Lenny Henry has said it is ‘right’ for rich parents to cut their children out of inheritance so they can learn to ‘stick up for themselves’
Lenny Henry has said it is ‘right’ for rich parents to cut their children out of inheritance so they can learn to ‘stick up for themselves’.
The actor, 56, praised the string of celebrities, including Nigella Lawson, Sting and Simon Cowell, who have said they will not be leaving their vast wealth to their children.
It is the first hint from the father-of-one that he won’t be handing over his reported £5million fortune to his adopted daughter Billie, 23.
He said: ‘Quite a lot of wealthy people now do this thing of not giving their children any money. There is a thing of not over-privileging your children if you are very, very rich because how are they going to learn? How are they going to learn to stick up for themselves? So it’s probably right.’
He made the comments on Monday evening following a screening of the new series of The Syndicate. Henry stars in the third run of the BBC One show that sees a group of colleagues win the lottery.
He was supported by his co-star, The King’s Speech and Brideshead Revistied actor Anthony Andrews, 67. Mr Andrews, himself a father-of-three, said: ‘It’s illustrated all over the place. People who have inherited money and don’t know what to do.
'It changes their personalities and the way they view the world. It changes their work ethic, it changes everything. I think it’s a big responsibility handing on money.’
Henry adopted his daughter with former wife Dawn French, 57, who he divorced in 2010 after 26 years of marriage.
The actor and comedian hinted that he won’t be handing over his reported £5million fortune to Billie (pictured left and with her adopted father right in 2005)
His remarks make him the latest addition to a growing list of celebrities that have questioned whether it is right to leave their children vast sums of money.
Celebrity chef Nigella Lawson, 55, who has two children, has previously said they can expect none of her fortune, previously estimated at £15million.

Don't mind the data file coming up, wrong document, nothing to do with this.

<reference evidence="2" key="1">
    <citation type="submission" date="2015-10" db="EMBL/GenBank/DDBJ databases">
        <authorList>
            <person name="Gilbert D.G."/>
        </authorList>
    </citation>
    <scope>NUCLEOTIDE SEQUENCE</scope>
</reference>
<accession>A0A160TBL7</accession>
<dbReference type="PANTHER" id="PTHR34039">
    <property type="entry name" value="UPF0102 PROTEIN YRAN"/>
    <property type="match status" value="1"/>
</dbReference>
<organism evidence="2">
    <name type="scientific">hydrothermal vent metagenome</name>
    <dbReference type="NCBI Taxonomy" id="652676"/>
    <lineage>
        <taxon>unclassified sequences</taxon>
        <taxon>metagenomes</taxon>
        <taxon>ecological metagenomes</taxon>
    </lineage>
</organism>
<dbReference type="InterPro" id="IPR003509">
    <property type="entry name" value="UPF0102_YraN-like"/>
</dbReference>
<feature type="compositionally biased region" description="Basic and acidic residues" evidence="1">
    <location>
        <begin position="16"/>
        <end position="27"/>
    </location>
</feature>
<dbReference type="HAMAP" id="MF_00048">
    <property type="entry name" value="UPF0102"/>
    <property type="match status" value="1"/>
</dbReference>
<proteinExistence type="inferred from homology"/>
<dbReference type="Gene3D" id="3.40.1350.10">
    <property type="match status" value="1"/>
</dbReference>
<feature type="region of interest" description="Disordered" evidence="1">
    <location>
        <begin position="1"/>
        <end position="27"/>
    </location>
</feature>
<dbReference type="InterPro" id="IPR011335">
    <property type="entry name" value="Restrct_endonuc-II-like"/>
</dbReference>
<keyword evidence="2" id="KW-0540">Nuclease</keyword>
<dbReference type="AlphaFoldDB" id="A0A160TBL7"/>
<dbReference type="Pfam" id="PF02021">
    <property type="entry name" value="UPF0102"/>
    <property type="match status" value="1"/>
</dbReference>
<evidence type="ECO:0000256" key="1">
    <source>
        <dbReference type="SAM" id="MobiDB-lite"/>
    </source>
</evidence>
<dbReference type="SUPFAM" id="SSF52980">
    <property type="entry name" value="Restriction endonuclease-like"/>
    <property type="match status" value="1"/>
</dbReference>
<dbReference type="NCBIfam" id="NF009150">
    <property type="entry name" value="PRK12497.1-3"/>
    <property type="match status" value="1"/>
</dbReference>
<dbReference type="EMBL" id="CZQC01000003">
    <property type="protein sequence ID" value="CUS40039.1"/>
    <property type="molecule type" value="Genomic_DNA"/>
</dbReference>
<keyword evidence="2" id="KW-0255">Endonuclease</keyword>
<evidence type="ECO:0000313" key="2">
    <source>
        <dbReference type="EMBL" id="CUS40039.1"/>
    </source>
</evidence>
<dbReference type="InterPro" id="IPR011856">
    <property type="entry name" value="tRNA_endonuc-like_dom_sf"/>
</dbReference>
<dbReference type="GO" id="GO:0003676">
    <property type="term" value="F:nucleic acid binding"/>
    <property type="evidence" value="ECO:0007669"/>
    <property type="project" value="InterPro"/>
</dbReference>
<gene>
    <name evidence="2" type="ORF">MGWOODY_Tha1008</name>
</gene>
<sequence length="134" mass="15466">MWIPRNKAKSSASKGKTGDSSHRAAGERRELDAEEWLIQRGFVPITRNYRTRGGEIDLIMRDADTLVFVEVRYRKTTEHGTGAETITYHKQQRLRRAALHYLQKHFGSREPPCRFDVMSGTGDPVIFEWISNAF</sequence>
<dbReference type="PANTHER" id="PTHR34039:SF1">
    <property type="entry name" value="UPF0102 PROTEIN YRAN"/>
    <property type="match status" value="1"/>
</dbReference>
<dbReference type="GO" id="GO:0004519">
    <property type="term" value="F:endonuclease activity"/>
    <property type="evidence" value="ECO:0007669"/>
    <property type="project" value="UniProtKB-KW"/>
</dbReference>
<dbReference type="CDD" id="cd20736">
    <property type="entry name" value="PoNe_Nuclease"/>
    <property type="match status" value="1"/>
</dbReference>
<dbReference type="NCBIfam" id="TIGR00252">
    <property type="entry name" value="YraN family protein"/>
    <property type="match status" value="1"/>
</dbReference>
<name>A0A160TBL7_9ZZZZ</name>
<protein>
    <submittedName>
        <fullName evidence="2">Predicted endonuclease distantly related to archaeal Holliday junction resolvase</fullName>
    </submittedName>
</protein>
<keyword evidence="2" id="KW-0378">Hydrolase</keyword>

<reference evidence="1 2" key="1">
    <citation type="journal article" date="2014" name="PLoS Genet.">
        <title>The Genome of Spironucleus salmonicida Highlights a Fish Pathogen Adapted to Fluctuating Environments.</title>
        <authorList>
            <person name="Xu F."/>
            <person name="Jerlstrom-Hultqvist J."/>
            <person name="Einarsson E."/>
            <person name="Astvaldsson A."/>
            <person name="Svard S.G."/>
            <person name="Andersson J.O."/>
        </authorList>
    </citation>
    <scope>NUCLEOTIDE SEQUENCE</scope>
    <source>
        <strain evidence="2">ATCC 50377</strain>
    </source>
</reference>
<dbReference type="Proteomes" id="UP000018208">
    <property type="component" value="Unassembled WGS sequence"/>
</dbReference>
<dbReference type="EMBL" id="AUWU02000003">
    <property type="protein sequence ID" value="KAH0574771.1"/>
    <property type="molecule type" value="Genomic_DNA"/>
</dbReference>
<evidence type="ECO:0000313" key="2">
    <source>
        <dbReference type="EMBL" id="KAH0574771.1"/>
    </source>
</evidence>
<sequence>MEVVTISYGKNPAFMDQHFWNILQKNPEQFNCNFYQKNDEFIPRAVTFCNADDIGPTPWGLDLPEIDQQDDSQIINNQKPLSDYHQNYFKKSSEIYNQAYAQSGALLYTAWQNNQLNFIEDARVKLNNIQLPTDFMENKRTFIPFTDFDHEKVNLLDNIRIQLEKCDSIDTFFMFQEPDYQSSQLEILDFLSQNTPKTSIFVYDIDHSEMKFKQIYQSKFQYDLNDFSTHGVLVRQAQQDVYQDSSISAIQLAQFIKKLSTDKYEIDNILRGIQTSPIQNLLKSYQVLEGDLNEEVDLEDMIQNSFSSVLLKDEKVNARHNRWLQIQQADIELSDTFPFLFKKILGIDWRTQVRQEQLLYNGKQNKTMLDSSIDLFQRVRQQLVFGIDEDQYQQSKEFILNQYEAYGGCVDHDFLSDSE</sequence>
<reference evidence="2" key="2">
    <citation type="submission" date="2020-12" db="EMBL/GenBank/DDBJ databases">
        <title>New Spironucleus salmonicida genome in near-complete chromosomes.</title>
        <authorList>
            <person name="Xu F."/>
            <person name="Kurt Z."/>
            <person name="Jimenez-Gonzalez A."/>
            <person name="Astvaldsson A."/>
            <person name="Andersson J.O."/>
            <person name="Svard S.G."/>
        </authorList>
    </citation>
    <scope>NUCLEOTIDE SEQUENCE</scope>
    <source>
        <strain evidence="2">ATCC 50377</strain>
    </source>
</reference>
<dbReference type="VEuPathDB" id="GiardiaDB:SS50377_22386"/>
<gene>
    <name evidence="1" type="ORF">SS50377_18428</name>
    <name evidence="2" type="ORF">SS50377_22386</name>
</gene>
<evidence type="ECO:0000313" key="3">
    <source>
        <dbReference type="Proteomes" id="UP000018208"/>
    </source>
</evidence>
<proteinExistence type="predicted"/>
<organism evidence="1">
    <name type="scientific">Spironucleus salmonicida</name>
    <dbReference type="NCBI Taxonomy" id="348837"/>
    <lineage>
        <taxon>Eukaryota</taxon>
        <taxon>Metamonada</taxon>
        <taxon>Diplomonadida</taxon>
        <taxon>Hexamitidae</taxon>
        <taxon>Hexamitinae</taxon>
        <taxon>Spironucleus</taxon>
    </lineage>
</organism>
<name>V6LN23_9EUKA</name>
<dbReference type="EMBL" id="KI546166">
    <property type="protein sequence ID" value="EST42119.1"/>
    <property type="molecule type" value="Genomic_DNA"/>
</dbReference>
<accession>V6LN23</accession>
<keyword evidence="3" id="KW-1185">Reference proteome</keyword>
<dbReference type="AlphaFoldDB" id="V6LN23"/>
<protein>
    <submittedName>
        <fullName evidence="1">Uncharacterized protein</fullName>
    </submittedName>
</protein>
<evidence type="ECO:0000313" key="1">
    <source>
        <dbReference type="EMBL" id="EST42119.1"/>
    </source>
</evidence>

She said in 2008: ‘I am determined that my children should have no financial security. It ruins people not having to earn money.’
Pop star Sting, 63, later followed suit, commenting last year that his six children will not receive a chunk of his £180million fortune after his death.
He said: ‘I certainly don’t want to leave them trust funds that are albatrosses round their necks. They have to work.
'All my kids know that and they rarely ask me for anything, which I really respect and appreciate.
‘Obviously, if they were in trouble I would help them, but I’ve never really had to do that. They have the work ethic that makes them want to succeed on their own merit.’
Henry praised the string of celebrities, including Nigella Lawson (right), Sting (left) and Simon Cowell, who have said they will not be leaving their vast wealth to their children
Former Dragons’ Den star Duncan Bannatyne, 66, has warned his six children that he will be leaving his £187million fortune to charity, while composer Andrew Lloyd Webber, 67, said his five children will have to learn to support themselves.
He explained: ‘It is about having a work ethic - I don’t believe in inherited money at all. I am not in favour of children suddenly finding a lot of money coming their way because then they have no incentive to work.’
Shortly before the birth of his first child Eric, music mogul Simon Cowell said of his £325million fortune: ‘I’m going to leave my money to somebody. A charity, probably — kids and dogs. I don’t believe in passing on from one generation to another.’